(This was threatening to turn into more work as a serious essay than I am up for right now, so I’m shipping it as is, in draft form.)
the youth thing— why I’m suspicious
I’m always suspicious of people in my industry who prefer to fund or hire younger software engineers. I’m extra-suspicious of the ones who suggest people drop out of college to found startups.1 People like that go on my “do not trust” list, because I think they’re choosing to target young people because they’re easier marks.
VCs have always treated engineers as marks. We as a group have been ripe for exploitation by them for a number of reasons; generally we learn what to expect after watching a startup or two. Inexperienced people are particularly sweet victims because they don’t have the experience, and haven’t been hanging out near experienced programmers long enough to hear the war stories.
Stay away from VCs who want them young.
Let’s step back and talk about VCs.
VCs want returns on their investments. They invest their money in a number of startups in the hopes that a few of them will pay off. They make their money back when a company goes public (rarely post-90s-boom) or gets sold. This is the “exit” they all talk about. They do not make their money back from a small company that stays small & sustainable, that is, a company that doesn’t exit. A company like Pinboard, which makes a nice comfortable income for its single programmer, would not be a success from a VC’s point of view. They’re short-term thinkers. They care about their return on investment. They do not care about your business or about you.
This is capitalism; nothing wrong with it when well-regulated. You merely have to be aware of their goals and how they affect VC decision-making: what they fund, how they fund, and what it means they demand from the people who take their money. They will want growth. If the product is the usual insane given-away-for-free iPhone app, they’ll want massive growth so the product is attractive acquisition bait for advertising broker companies like Facebook & Google.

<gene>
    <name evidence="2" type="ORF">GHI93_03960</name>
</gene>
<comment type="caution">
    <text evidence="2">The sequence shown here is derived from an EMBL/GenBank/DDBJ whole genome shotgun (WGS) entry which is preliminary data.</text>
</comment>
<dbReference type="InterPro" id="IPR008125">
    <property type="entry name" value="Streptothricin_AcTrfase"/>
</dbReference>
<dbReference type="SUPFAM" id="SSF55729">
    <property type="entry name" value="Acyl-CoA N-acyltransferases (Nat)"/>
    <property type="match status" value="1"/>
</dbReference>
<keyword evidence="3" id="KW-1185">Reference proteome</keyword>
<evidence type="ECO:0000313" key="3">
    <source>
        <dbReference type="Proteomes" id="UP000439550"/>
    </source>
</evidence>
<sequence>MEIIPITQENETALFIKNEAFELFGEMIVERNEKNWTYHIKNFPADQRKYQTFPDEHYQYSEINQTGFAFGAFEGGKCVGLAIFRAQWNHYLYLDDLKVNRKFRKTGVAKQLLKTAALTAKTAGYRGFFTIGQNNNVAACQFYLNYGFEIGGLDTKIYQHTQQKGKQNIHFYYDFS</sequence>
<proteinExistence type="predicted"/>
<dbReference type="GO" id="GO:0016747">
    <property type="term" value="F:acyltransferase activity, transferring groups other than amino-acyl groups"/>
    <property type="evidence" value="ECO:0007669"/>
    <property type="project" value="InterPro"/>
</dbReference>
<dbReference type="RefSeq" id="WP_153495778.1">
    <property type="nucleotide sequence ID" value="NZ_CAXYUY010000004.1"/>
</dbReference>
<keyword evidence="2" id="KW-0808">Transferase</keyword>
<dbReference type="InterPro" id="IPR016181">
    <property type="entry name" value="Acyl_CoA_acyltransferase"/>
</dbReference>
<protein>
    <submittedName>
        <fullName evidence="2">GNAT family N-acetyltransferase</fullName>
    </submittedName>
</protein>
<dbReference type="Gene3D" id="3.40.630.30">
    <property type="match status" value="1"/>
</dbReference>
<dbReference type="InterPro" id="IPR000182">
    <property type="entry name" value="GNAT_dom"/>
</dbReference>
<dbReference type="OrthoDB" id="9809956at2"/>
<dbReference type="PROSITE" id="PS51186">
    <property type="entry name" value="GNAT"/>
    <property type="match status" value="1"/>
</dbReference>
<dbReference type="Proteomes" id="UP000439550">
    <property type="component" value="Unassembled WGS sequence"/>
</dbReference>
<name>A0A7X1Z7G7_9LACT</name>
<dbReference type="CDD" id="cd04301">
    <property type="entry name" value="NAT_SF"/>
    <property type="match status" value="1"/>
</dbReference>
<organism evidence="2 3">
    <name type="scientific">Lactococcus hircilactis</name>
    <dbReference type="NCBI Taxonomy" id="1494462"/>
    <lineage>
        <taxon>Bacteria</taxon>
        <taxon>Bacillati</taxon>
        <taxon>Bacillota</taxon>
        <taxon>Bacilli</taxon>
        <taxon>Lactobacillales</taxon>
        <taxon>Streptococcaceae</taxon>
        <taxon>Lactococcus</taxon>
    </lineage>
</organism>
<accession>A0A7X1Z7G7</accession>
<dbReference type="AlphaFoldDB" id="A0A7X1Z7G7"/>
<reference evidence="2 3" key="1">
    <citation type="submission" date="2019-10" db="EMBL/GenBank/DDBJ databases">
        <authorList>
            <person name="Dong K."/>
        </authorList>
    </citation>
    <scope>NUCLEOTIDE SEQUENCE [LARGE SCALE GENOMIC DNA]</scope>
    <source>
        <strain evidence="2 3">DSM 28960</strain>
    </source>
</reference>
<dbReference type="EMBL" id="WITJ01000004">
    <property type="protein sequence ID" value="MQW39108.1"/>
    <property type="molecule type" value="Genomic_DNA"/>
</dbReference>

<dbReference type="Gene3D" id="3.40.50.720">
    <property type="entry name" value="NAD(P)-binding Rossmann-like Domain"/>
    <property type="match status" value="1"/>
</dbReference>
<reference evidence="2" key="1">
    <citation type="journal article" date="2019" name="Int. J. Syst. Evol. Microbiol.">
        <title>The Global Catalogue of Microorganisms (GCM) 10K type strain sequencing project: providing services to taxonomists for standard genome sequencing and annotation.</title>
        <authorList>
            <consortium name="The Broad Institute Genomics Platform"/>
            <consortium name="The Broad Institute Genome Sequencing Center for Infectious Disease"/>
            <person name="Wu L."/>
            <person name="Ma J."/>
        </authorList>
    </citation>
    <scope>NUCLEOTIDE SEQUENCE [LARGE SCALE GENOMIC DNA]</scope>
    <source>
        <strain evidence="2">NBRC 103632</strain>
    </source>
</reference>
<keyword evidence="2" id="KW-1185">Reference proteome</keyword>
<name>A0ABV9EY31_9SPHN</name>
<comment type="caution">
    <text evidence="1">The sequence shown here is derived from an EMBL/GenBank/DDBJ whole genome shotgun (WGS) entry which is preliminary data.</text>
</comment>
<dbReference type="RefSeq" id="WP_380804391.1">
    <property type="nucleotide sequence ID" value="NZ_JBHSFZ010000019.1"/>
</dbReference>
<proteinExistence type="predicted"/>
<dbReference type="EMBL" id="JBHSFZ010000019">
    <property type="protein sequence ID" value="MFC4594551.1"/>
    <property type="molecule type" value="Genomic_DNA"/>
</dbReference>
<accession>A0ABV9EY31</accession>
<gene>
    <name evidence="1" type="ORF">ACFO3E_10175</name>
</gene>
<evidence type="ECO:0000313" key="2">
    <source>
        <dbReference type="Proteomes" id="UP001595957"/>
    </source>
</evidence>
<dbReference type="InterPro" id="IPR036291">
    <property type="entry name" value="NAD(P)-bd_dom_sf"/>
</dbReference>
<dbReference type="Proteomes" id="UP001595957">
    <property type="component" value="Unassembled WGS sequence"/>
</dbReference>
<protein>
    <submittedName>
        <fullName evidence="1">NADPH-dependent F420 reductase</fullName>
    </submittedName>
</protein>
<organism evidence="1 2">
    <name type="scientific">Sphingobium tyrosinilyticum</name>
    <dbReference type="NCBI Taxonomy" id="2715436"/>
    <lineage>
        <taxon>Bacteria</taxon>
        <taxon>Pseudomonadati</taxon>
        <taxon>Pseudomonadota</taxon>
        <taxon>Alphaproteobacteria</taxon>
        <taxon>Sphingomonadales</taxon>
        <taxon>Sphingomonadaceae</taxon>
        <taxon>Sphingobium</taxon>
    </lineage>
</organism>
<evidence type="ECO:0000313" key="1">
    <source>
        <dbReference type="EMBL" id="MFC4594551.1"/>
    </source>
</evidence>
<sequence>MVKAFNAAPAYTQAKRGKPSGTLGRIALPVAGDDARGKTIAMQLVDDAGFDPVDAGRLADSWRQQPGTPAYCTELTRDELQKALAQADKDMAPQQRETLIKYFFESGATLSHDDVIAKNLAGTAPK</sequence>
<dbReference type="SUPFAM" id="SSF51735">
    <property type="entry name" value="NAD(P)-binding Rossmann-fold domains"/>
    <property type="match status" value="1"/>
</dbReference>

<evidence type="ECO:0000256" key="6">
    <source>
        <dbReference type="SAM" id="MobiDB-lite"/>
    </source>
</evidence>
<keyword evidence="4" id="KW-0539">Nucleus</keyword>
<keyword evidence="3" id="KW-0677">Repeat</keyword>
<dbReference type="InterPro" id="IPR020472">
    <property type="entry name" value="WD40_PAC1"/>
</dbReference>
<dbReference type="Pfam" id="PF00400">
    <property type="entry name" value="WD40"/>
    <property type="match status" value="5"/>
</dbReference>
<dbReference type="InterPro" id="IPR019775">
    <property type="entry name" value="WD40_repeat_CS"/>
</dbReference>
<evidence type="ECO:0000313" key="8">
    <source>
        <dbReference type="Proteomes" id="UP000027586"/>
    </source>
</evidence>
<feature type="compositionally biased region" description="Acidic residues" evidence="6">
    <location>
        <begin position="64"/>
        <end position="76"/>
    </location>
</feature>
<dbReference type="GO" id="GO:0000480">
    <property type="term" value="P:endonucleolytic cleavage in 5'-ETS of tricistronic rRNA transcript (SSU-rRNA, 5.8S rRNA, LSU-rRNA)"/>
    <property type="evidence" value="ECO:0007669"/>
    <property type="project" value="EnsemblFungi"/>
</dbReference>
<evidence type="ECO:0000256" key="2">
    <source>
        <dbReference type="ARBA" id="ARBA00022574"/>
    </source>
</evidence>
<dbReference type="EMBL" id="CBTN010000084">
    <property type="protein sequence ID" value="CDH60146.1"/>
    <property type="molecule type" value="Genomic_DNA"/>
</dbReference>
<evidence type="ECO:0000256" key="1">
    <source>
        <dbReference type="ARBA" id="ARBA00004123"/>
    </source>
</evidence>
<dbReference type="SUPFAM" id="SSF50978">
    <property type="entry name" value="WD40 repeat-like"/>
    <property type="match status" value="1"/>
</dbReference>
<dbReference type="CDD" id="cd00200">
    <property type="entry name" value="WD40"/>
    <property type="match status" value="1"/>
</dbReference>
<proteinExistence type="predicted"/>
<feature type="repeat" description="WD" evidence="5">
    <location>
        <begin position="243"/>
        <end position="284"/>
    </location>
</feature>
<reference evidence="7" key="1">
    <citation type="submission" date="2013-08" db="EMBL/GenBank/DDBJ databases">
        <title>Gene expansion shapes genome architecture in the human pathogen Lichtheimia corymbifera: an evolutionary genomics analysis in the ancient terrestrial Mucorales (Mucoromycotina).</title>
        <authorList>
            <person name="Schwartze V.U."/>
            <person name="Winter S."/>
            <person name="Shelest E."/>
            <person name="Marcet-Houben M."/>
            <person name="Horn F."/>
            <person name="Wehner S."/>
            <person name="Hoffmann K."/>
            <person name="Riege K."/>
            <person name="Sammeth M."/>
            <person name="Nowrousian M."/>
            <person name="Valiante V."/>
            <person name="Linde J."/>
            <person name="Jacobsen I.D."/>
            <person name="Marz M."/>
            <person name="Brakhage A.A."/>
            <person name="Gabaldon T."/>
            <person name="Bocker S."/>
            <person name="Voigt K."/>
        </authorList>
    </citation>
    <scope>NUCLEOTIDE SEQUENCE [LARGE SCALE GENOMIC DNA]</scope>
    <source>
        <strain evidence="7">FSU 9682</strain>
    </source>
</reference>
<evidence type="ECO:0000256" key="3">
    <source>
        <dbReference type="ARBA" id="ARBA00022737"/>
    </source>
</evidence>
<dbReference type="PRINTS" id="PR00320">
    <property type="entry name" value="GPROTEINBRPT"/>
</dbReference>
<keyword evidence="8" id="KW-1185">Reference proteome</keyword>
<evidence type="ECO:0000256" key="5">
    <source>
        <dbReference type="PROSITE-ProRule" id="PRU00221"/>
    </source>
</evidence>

Do not mistake their values for yours. They want a home run; they don’t win if you hit a nice solid single to left. They want their money back tenfold. Everything they do and everything they demand from you is aimed at that goal. If it’s beneficial for you, that’s entirely by accident.
Let’s talk some more about that giving your life up thing. Think it’s an exaggeration? Here’s Michael Arrington on the topic:
If you work at a startup and you think you’re working too hard and sacrificing too much, find a job somewhere else that will cater to your needs.
He quotes extensively from jwz’s Netscape diary. Here’s what jwz says about Arrington:
He’s telling you the story of, “If you bust your ass and don’t sleep, you’ll get rich” because the only way that people in his line of work get richer is if young, poorly-socialized, naive geniuses believe that story! Without those coat-tails to ride, VCs might have to work for a living. Once that kid burns out, they’ll just slot a new one in.
Consider a startup accelerator that considers women involved in a startup to be “a distraction”, and silently refuses to fund startups with women founders. Look at the assumptions there. Women are a “distraction” to the young, male, presumably heterosexual founders. A normal life activity— dating, having relationships, maybe even starting a family— is a “distraction”.
That startup accelerator does not want a healthy work/life balance from its candidates. It wants as much work from them as it can get away with, for as long as it can get away with it. It hopes the founder lasts long enough for that exit moment, but if not, it doesn’t care. Discard the burnout case as a failed investment; maybe one of the other 800 will pay off.
Wanna be a burnout case? That’s the price of that startup accelerator lottery ticket.
Some other blog posts on the differences between what VCs want and what you want:
The daddy of all such articles: jwz’s Watch a VC use my name to sell a con.
What is true is that for a VC’s business model to work, it’s necessary for you to give up your life in order for him to become richer.
Follow the fucking money. When a VC tells you what’s good for you, check your wallet, then count your fingers.
99 problems but money ain’t one
A balanced look at when to take money & when not to: Entrepreneurs: Go as Long as Possible Without Taking Venture Capital
Here’s a good survey of articles about what the VC model is: Does the VC model suck?
As usual, publishing something jars loose more thoughts on the topic. This obsession with naive youth also explains Paul Graham’s obsession with people who start hacking at age 13. He needs those 20-year-old founders to be capable of writing software that works well enough to look acquirable. The only way they can do that is with a years-long head start; hence they have to get going in their early teens.